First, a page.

While the man or woman who is doing the activity typically knows the difference, it could be that the advances are overly sensitized now in light of the #MeToo movement by the person on the receiving end. While groping is obviously harassment, what about stroking of the arm of your date sitting beside you at the movie theater? Especially if she thinks she’s given you signs that she’s not interested in you but you haven’t picked up on them? This brings up another issue: men and women think differently so miscommunication could happen!

This type of scenario could happen in person or online. We cannot forget about online dating given how popular it is in 2018. There are local platforms dedicated to senior dating, as well as those for people of younger ages.

It could now be that men fear reaching out to women (yes, men have traditionally been the ones to ask women out first, although more women now are taking up that role). This could be because they worry about being labeled as harassers. After all, we’ve all watched on TV as many famous men have fallen over allegations of sexual abuse or harassment. And that’s surely terrifying many males. While it’s good that men are going to hopefully be much less likely to try to act violently or sexually against women, they also might think twice about simply trying to flirt or ask a woman out on a date for fear of being accused of harassment.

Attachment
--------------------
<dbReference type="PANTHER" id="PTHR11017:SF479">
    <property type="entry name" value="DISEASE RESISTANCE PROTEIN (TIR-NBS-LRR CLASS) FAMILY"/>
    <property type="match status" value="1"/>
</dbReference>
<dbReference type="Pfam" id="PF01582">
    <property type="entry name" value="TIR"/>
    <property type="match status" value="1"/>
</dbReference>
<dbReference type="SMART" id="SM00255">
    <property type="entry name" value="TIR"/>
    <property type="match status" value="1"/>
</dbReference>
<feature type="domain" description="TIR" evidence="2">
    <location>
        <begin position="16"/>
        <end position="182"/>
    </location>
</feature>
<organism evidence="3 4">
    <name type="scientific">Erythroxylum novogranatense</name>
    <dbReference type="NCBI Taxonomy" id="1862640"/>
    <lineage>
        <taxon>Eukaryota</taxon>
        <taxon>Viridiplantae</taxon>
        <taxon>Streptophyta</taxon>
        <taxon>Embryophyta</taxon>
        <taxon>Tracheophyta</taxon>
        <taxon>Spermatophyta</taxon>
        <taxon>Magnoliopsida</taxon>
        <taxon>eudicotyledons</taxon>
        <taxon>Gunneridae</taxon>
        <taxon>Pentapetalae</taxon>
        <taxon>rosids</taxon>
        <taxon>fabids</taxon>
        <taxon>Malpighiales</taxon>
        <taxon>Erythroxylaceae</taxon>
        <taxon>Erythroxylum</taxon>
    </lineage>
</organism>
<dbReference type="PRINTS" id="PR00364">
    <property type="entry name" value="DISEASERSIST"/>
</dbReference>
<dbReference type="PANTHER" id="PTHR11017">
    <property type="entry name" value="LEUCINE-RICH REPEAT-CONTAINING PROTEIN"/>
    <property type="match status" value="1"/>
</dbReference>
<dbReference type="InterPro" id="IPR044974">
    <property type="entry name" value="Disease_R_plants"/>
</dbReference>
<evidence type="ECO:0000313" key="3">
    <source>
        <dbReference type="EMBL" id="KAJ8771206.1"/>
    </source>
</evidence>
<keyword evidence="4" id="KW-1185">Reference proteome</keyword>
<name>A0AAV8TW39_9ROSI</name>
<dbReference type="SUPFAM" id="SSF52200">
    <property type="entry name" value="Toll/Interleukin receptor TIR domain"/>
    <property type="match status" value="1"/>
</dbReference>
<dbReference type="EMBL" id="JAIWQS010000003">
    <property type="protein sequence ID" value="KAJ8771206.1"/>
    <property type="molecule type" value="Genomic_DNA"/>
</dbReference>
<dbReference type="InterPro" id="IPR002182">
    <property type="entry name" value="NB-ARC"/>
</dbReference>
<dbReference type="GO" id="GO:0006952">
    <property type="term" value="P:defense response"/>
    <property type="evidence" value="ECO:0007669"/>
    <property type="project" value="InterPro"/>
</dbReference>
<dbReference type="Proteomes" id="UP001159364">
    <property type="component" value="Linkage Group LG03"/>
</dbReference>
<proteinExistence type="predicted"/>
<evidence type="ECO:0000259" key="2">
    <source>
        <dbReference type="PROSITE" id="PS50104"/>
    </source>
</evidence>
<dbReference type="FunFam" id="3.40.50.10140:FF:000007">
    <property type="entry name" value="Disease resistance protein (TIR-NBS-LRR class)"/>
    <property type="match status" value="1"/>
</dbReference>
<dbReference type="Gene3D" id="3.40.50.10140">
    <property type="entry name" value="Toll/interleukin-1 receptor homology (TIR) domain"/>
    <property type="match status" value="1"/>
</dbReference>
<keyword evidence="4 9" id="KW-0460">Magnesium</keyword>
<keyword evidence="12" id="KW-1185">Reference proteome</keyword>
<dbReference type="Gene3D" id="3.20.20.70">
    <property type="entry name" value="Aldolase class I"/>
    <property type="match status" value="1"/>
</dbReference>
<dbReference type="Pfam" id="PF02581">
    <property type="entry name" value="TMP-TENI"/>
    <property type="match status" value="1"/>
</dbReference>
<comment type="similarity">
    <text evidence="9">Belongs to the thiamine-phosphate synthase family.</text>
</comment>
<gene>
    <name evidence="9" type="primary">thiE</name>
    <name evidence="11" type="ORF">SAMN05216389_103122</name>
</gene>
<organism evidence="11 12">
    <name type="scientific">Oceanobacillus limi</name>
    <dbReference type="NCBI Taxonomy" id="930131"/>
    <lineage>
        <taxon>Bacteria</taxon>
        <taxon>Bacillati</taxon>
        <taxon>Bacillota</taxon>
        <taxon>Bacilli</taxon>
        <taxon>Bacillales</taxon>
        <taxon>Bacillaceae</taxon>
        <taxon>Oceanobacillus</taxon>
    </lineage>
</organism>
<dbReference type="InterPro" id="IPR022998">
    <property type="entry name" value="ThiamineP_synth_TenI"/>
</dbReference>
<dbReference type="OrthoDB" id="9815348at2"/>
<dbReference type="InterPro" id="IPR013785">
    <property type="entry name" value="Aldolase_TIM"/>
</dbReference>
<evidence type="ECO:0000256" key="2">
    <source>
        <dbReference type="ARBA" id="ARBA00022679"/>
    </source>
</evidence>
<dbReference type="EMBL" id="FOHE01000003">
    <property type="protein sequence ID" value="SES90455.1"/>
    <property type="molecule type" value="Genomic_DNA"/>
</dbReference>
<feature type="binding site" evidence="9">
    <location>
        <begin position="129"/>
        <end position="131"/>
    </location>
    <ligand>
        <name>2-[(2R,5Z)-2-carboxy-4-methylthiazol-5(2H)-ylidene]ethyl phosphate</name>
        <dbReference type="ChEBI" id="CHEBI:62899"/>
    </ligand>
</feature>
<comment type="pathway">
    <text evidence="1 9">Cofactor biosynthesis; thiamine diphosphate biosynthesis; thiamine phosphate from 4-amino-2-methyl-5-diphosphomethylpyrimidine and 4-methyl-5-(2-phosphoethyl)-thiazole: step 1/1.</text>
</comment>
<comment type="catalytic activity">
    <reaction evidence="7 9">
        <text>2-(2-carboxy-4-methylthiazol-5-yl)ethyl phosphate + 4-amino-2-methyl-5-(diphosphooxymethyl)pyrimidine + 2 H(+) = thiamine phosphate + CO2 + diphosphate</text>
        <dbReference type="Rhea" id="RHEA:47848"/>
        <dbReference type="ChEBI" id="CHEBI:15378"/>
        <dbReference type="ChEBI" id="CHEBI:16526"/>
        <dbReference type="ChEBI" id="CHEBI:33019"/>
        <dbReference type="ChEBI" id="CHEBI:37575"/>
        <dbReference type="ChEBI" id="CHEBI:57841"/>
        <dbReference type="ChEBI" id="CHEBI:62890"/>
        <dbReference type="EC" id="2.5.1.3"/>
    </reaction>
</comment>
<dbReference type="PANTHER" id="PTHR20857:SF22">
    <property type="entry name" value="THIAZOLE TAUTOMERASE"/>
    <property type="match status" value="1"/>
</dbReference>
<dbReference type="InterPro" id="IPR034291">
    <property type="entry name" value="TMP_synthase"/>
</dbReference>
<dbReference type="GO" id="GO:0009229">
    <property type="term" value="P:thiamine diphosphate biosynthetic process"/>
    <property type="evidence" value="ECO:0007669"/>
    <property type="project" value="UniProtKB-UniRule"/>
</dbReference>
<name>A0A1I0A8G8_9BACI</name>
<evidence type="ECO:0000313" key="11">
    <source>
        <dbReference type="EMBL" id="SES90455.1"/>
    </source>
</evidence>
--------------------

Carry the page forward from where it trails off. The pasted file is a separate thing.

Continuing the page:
Make Sure There’s Respect

The reality is that women still want to be asked out on dates and we all want to feel loved. There’s a lot to be said about feeling a connection to another person, from creating a sense of belonging to increasing self-confidence. While, as I wrote earlier, men and women don’t always think the same, the point that we can hopefully all agree on is that there needs to be respect between individuals on adult dating sites and in-person.